The problem is a combination of great sensitivity to dumping in some persons and slow motility with retention in others. Each person needs to be investigated to determine if there is retention or not. Depending on the findings the treatment should be directed to Dumping or to slow motility.
7) Does the remnant stomach after partial gastrectomy "expand" to accommodate more food eventually?
Yes, most people become more tolerant with time.
8) What nutrient monitoring tests should be done to detect whether post-GI-surgery patients are adequately nourished? What nutritional supplements are a good idea?
The main deficiencies are iron, Vitamin B12 and, if the duodenum is bypassed, then Vitamin D and calcium. (The duodenum absorbs Calcium under the influence of Vitamin D. The Vitamin itself is absorbed in the small bowel.)
9) What drugs may sometimes be helpful for patients after GI surgery (for example, metoclopramide), and are these a temporary "jumpstart" or a permanent aid?
This depends upon the problem. Slow motility responds to metoclopromide, but this drug may cause neurological symptoms. In intractable dumping, octreotide may help.
One Grateful Patient’s Testimonial
One patient (also an MD) recounts his success with Dr. Jeejeebhoy’s advice after his surgery:
"I found that the advice from the nutritionists in the hospital after surgery was useless. They had very little experience dealing with gastrectomy and partial gastrectomy patients, since it is a relatively rare operation these days, compared to when it was a routine treatment for stomach ulcers.
Their main advice at first was ‘Boost’ high protein drinks, which I could keep down, but which, in retrospect, gave me severe dumping syndrome with sweating and/or diarrhea due to the high sugar content. The nutritionists didn’t know what else to suggest, so even after going home, I was still losing weight, and didn’t know what to eat without feeling sick in one way or another. In fact, I was beginning to worry that I would waste away due to the inability to eat without feeling very unwell.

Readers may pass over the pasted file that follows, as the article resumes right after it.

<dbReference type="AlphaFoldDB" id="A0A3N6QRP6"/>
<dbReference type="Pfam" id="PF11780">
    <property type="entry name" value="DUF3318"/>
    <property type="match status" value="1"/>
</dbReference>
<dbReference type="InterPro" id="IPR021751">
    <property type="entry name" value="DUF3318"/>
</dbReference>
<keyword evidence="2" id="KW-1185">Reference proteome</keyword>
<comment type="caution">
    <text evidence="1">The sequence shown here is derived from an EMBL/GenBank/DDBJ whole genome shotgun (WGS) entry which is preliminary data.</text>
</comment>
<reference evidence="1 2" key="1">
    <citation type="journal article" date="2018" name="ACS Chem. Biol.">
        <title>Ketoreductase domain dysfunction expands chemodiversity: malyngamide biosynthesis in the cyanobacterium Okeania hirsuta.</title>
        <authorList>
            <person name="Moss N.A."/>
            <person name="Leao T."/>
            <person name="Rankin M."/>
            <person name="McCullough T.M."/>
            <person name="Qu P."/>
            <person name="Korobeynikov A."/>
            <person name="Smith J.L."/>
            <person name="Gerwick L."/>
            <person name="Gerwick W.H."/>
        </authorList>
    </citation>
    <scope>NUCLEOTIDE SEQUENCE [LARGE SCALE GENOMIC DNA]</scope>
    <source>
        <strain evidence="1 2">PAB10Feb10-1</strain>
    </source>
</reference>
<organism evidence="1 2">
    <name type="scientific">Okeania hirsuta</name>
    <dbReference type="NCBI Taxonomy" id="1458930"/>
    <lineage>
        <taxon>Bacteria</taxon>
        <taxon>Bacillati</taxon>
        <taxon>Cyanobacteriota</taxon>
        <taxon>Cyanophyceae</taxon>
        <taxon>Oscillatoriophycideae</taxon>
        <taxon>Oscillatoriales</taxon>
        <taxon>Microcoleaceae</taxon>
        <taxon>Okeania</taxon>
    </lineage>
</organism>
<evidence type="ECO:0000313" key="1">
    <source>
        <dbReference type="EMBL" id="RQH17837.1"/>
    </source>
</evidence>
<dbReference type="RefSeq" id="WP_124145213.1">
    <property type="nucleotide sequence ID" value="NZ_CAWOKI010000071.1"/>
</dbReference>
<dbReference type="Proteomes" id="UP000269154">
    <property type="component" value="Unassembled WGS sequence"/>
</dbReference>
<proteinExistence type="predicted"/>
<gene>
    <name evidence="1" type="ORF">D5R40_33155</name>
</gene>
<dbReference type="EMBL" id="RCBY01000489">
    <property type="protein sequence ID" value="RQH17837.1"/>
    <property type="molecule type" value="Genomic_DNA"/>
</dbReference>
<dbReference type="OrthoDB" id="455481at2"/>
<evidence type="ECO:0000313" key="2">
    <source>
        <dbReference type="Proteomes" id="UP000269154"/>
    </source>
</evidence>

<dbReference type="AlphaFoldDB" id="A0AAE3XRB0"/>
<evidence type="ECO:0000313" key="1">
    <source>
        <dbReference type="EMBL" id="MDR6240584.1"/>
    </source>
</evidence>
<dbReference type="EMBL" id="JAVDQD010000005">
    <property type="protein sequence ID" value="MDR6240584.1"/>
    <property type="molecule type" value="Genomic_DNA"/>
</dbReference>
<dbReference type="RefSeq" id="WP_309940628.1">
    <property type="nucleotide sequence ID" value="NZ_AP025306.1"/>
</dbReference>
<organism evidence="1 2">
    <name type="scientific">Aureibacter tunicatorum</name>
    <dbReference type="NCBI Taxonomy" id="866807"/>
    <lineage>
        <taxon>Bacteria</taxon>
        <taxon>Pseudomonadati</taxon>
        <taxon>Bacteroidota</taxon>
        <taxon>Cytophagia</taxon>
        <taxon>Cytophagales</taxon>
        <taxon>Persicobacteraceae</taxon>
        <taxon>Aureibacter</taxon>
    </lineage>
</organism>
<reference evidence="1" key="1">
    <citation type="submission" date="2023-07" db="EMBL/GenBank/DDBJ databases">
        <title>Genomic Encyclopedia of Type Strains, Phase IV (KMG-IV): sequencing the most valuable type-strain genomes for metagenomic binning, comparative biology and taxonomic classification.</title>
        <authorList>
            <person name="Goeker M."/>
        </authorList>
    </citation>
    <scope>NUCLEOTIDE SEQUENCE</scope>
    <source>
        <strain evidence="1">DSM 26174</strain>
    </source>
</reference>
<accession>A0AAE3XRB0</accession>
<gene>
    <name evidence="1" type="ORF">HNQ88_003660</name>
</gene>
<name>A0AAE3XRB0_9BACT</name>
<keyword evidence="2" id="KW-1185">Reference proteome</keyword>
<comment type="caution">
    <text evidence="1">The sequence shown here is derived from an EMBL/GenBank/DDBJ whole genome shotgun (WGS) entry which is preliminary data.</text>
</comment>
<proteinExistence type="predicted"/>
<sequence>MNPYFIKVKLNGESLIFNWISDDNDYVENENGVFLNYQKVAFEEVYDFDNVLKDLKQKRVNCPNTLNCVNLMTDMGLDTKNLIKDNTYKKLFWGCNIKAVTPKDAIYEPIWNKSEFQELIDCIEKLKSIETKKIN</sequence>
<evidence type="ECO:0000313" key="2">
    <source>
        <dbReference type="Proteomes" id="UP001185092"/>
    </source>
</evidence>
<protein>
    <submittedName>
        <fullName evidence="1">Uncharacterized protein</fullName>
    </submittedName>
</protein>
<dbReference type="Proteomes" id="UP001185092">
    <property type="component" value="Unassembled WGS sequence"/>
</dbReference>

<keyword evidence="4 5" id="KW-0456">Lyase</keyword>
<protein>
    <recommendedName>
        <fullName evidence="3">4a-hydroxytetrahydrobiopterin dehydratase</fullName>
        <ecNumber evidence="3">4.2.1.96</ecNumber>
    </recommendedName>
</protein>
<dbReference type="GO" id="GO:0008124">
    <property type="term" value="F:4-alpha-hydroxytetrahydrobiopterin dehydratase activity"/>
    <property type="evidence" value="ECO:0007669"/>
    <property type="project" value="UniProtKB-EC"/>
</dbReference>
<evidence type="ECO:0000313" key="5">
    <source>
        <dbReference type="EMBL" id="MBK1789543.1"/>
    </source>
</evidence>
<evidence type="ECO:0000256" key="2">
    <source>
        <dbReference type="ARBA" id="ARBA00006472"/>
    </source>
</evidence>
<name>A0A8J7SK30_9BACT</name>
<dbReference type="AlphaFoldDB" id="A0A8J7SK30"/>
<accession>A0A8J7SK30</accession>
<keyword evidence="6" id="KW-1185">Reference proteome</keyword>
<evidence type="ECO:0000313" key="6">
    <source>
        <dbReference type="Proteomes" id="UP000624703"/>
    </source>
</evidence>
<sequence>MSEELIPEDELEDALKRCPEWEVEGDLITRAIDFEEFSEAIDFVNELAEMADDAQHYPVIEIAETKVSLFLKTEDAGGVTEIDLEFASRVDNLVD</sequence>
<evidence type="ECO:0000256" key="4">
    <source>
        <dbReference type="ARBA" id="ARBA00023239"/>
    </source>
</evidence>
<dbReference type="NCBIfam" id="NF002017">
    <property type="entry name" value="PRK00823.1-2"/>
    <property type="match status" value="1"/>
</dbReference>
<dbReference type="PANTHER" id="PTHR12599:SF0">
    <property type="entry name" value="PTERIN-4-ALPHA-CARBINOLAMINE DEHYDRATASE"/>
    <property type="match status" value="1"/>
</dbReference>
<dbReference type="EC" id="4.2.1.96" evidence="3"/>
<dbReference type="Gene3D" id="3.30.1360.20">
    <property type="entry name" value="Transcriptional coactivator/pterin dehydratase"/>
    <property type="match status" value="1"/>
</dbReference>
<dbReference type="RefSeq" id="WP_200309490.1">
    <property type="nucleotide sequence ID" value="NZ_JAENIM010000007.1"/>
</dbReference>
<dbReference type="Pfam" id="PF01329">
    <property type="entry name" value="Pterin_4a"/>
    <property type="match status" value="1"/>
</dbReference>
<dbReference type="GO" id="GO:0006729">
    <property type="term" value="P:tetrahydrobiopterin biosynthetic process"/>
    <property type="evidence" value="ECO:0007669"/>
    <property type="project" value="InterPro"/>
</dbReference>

Fortunately, I was referred to Dr. Jeejeebhoy, who was already a world famous expert on post-surgical nutritional issues back when I was a medical student in the 1970’s! At that time, gastrectomies and partial gastrectomies were very common (for stomach ulcers), and Dr. Jeejeebhoy developed a great deal of experience in understanding the nutritional needs of such patients.
Obviously every patient is unique, but for me, his advice was a lifesaver!
He said that I should eat primarily ‘digestible solids’, such as mea
t, chicken, fish, eggs, pasta, white bread, potatoes and rice, while avoiding ‘indigestible solids’ (including most fruits and vegetables, whole wheat bread, etc.), excess liquids, and especially anything with significant sugar (including many fruits that have natural sugar, sauces like honey garlic or Teriyaki, etc).
It may be a bit boring, but I can add spices or hot sauce, and ever since I started this diet, I have been doing really well. I stopped losing weight almost immediately, and even gained back a few pounds, albeit still a lot skinnier than before my surgery (145 lbs vs 170).
Also, he said that because I now have decreased absorbtion of most foods, I’ll never have to worry again about my cholesterol, so if I want to eat a burger and fries three times a day, I can. It is essentially the exact opposite of the ‘healthy eating’ habits that we were all taught growing up. However he does recommend an easily absorbed form of multi-vitamin, B12, Vit D, iron and calcium every day (avoid slow-release or other highly encapsulated products, as they won’t be absorbed properly), as well as getting regular bone density scans. For anyone that needs extra digestive enzymes to help digest their food, he recommends Viokase powder.
He also mentioned that when the stomach is (mostly) removed, we don’t have graelin, the chemical that stimulates the feeling of hunger when the stomach is empty, so it is important to force ourselves to eat regularly throughout the day, since our bodies won’t tell us to do so."